Tom Cox of Virginia Window Cleaners said customers should be aware that washing storm windows requires removing them. If they’re the triple-track variety (where screens or storm windows can be pulled down or pushed up, depending on the season), removal is simple. If the windows are screwed onto the outside, more labor is involved.

Tilt-in windows also pose problems. “The big selling point for tilt-ins is you just tilt and clean the outside,” he said. “But we don’t recommend that, except where you have a very high tilt-in window. Otherwise, you’re bringing dirty water inside the house.” Tilt-ins can also get stuck in shifting tracks when a house settles, making them hard to open for cleaning.

How long will the job take? Portillo’s rule of thumb: Figure 45 minutes to an hour for every $100 (this applies to windows only; other factors will add to the time). Cox advises clients to set aside a whole day for window washing. “Don’t try to work your schedule around exact times,” he said. “There are too many variables on jobs. We’ll give you the day that we will show up and then confirm the approximate times.”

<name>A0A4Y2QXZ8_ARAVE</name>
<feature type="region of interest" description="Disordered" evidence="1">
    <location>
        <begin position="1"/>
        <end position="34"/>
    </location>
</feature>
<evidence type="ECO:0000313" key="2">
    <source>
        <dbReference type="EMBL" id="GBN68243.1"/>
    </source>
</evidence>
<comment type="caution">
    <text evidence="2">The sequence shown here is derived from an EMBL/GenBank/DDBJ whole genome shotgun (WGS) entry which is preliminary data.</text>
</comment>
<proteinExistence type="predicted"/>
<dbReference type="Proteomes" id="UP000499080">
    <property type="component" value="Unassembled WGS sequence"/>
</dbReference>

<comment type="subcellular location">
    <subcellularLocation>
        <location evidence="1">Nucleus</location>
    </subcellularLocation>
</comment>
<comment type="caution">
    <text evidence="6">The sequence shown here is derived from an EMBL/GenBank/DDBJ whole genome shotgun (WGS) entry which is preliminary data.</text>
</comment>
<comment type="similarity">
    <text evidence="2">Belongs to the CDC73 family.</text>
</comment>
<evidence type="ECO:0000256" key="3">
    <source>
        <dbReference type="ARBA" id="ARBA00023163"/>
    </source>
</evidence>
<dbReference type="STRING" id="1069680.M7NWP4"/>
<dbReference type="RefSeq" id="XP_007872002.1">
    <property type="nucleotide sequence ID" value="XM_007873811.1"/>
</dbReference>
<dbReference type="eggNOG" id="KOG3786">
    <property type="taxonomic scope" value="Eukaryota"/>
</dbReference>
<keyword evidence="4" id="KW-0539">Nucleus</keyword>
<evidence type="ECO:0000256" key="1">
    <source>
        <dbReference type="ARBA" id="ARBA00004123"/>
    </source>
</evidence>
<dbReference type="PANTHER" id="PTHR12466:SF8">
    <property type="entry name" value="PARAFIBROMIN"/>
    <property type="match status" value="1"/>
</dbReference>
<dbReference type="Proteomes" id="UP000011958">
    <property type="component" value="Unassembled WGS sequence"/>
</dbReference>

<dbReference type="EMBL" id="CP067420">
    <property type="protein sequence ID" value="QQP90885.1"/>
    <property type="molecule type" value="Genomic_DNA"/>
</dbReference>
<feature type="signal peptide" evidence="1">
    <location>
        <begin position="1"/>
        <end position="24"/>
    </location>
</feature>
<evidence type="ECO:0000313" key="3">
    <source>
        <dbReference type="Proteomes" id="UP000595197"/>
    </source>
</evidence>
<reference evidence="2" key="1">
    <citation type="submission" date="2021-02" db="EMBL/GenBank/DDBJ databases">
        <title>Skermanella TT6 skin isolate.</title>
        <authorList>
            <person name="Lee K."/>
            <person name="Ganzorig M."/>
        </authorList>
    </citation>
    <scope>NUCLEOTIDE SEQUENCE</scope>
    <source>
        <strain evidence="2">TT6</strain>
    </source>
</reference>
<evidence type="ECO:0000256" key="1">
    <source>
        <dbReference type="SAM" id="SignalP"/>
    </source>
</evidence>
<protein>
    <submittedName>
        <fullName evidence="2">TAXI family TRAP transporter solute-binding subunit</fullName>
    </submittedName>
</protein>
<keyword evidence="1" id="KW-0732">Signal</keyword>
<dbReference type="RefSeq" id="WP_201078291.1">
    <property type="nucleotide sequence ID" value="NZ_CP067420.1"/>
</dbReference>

Most professionals advise that windows be cleaned at least twice a year, in spring and fall. Virginia Window Cleaners services many clients every three months. A number of firms offer discounts or will freeze prices for a set amount of time if you take out a contract.

How to keep your windows sparkling between visits? Use a non-ammonia aerosol cleaner for streak-free, film-free glass. Never use ammonia and brushes on tinted glass or windows with solar film. Choose fabric-covered wands and mild detergents instead. And to avoid oxidation as water goes through screens onto glass, make sure to reposition your sprinklers so they don’t hit your screens.

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4222 Fortuna Center Plaza, Suite 144
Dumfries, VA 22025
Phone: 703-730-6100

Richmond Area
Phone: 804-332-6980

2812 Falls Rd, Suite 140
Potomac, MD 20854
Phone: 301-760-3949

Fax 703-496-3635